It’s all about the zone read game for Nebraska, and that requires a solid running back. Johnson, a redshirt freshman, gives Matt Rhule the most pop out of the backfield. He’s a one-cut runner with solid burst. Nebraska likes to stretch the field horizontally in order to open up vertical running lanes for Johnson to exploit. Considering the state of their offensive line, I expect to see Haarberg and Johnson on the perimeter most of the game. It’ll be up to Purdue’s linebackers to push everything back inside and let the defensive line and inside linebackers flow to the ball.


Running the Ball

It’s a little concerning that Nebraska’s strength is running the ball, and the weather on Saturday may necessitate them running the ball. Haarberg runs like a small forward running the court in transition. He eats up yardage with his long strides and gets on top of safeties faster than they expect. His long strides and solid long speed often allow him to outrun angles.

Johnson is a quick, one cut back who hits the hole with authority. You’ll see Nebraska run some speed option looks, and if the edge setting defender gets too interested in the quarterback, a quick pitch to Johnson could go the distance. Throw in Anthony’s Grant’s tough between the tackles power running, and the Cornhuskers are adept at moving the ball on the ground. They are currently 20th in the nation in rushing yards, which is better than any team Purdue has played thus far.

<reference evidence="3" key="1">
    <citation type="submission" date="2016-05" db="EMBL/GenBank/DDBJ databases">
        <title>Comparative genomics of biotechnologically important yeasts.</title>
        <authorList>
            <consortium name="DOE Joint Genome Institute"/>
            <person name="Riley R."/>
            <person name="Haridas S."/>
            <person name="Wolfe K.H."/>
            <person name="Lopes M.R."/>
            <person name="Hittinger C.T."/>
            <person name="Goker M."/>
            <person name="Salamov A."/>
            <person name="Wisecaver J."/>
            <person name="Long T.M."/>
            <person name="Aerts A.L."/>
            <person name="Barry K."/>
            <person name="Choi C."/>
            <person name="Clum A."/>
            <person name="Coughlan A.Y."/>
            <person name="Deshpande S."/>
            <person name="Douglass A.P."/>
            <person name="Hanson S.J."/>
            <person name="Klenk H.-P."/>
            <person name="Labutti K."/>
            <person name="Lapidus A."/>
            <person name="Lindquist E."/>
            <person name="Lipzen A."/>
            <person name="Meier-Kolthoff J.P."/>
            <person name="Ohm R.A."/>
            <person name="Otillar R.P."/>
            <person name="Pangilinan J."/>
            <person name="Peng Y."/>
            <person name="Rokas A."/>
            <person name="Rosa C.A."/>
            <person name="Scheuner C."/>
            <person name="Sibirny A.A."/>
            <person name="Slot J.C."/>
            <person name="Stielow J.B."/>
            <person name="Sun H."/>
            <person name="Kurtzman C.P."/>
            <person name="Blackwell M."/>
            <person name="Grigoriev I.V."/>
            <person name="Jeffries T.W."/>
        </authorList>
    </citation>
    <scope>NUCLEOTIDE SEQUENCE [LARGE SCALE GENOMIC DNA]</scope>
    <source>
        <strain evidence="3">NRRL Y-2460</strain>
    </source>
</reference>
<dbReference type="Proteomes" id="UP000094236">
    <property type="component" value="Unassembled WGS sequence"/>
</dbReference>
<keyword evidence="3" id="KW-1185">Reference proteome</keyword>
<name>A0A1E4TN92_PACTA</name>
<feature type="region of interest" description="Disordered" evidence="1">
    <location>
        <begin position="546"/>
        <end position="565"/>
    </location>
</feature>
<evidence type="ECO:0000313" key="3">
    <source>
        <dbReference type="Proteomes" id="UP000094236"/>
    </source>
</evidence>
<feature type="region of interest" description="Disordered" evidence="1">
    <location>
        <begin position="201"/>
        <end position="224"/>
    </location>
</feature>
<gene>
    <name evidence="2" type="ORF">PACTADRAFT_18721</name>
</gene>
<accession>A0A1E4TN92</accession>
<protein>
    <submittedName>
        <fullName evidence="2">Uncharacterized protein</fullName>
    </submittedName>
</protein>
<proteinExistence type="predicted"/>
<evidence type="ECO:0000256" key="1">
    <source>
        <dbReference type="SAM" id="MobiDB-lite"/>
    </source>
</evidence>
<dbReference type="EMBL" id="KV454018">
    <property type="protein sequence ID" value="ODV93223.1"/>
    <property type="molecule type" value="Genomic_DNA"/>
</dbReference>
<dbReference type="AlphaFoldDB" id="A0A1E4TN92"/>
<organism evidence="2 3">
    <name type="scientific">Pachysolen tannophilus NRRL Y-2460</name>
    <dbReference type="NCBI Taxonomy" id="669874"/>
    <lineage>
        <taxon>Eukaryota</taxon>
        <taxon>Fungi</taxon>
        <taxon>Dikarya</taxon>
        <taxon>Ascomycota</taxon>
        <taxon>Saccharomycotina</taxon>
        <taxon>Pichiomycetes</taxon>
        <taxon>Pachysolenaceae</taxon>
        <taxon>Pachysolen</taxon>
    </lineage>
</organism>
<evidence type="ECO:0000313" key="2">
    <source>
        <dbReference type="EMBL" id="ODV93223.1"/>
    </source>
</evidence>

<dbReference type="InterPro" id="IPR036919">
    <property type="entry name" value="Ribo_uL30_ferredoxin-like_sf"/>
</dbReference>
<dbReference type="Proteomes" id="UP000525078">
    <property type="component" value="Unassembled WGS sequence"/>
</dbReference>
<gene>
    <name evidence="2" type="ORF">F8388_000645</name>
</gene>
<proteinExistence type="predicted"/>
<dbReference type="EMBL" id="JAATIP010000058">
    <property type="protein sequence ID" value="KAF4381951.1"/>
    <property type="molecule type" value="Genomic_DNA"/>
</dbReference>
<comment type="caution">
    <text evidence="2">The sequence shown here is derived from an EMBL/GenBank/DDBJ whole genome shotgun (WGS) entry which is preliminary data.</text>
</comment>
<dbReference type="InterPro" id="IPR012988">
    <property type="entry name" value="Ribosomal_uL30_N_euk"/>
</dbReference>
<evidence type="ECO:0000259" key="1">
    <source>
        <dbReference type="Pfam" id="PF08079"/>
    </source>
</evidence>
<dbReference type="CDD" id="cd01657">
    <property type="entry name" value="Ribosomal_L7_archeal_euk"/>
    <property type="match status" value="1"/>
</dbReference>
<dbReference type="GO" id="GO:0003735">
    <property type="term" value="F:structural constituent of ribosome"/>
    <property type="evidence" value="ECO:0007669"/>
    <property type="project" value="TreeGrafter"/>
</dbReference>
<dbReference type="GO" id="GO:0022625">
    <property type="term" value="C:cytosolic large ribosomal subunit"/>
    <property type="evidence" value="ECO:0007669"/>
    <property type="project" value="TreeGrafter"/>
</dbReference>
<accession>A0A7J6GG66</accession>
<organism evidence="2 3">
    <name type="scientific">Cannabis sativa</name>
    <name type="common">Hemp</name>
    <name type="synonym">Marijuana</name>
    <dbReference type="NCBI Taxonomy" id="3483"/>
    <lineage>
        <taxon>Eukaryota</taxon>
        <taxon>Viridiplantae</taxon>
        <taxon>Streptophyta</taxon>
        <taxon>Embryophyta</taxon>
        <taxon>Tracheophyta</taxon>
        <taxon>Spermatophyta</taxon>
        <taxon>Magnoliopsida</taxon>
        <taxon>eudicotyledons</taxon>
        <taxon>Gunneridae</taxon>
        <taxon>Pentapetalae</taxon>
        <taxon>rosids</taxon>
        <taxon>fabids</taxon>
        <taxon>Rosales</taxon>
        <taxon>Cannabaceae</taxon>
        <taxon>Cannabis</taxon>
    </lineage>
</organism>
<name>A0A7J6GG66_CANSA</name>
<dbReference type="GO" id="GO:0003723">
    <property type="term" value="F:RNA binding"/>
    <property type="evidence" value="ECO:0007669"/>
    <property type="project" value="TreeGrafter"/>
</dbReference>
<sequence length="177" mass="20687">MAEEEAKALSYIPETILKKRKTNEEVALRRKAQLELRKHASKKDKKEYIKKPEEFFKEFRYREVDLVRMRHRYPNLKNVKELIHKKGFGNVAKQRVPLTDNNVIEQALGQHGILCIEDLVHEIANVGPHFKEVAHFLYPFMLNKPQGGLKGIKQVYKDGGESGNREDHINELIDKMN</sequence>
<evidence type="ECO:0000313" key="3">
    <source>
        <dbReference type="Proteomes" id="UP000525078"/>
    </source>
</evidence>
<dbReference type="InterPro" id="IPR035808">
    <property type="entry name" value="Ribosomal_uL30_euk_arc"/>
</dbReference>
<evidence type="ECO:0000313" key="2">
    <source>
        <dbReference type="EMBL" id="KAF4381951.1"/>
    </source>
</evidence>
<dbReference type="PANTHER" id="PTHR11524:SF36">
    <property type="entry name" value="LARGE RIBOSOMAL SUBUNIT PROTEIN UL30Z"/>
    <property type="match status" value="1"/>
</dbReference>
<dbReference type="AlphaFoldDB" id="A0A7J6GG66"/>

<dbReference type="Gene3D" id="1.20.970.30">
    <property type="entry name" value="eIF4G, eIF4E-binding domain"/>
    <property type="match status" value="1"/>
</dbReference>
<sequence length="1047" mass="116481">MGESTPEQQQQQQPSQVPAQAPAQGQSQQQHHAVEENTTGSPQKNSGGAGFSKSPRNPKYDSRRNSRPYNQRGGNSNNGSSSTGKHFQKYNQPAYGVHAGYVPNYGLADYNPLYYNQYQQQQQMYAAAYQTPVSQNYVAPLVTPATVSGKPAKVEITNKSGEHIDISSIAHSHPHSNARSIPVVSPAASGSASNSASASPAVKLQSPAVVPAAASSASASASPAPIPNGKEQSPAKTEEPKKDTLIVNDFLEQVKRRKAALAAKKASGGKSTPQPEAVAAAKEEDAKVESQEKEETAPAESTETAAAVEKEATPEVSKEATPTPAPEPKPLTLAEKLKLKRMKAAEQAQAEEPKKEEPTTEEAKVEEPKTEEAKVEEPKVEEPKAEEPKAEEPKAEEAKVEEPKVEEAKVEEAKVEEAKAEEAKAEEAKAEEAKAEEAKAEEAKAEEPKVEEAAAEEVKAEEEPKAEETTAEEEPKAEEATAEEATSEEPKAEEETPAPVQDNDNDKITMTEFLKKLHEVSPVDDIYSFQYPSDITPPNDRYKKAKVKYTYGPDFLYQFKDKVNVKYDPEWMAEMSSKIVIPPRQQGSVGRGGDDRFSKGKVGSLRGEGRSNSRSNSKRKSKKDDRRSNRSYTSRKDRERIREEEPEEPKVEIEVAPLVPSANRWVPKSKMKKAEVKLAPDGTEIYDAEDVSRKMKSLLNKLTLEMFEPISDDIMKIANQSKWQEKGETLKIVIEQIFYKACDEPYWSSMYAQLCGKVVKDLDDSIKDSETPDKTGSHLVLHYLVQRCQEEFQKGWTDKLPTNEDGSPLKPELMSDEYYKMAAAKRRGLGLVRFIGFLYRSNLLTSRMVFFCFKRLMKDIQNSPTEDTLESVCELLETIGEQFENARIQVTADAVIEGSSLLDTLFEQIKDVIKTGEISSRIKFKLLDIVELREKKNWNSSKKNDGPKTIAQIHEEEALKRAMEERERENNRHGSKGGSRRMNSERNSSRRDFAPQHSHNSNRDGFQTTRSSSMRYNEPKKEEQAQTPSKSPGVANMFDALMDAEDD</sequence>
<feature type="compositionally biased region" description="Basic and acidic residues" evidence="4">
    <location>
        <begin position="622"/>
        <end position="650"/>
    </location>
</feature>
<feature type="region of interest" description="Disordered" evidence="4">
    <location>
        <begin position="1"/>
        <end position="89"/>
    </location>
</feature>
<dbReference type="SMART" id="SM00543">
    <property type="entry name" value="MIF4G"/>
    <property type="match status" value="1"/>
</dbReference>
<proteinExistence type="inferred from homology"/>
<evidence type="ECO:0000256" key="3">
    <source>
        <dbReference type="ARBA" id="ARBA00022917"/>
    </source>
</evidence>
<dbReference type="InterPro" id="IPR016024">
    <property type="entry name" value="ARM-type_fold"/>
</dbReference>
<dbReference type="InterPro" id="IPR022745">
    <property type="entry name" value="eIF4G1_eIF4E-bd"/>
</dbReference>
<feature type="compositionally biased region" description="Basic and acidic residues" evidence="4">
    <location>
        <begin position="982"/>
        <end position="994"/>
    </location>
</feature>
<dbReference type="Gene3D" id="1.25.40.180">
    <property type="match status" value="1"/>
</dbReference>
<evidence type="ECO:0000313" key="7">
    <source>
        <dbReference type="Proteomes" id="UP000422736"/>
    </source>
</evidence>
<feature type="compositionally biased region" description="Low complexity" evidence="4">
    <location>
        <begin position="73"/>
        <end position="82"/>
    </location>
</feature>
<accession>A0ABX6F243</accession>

It’s up to the Boilermakers’ defense to find a way off the field on Saturday; otherwise, Nebraska will dominate time of possession with their ground attack.


Offensive Line Injuries

The Cornhuskers will be down 3 out of their 5 starting offensive linemen on Saturday. That’s not as bad as it could be because they rotate their linemen a good bit, but there is a reason some players start and others come off the bench.

The left side of the line, in particular, could be vulnerable. Massive 6’10”, 325 Teddy Prochazka is strong in the run game, but Scourton and Jenkins could give him fits with the speed rush around the edge. Next to Prozchazka is another new starter, redshirt freshman Justin Evans-Jenkins. When you’ve got two new starters on the same line, it’s time to attack. Throw in the fact that Nebraska is also missing their starting right guard, and Purdue’s aggressive front should be able to get into the backfield and disrupt Nebraska’s run game. If you can pick up a tackle for loss on an early down, it makes defending the later downs much easier.

Purdue’s defense will win or lose this game on first and second down. If they hold up and make Nebraska throw the ball.

They win.

If they can’t contain the run on early downs and Nebraska gets their running game in rhythm, they lose.

Pretty simple.


If Purdue limits the quarterback run game, they win. It’s that simple. Nebraska’s receiving group and offensive line are decimated by injuries. Purdue plays a 5-man line that should be well suited to stop the run. A word of warning though: Nebraska will attack deep with Haarberg if the safeties get interested in the run game. Nebraska doesn’t complete many passes, but the passes they do complete tend to be wide-open shots down the field.

In a game that could be a low-scoring slugfest, limiting chunk plays to open receivers will be crucial.

Purdue’s defense will win or lose this game on first and second down. If they hold up and make Nebraska throw the ball.

They win.

If they can’t contain the run on early downs and Nebraska gets their running game in rhythm, they lose.

Pretty simple.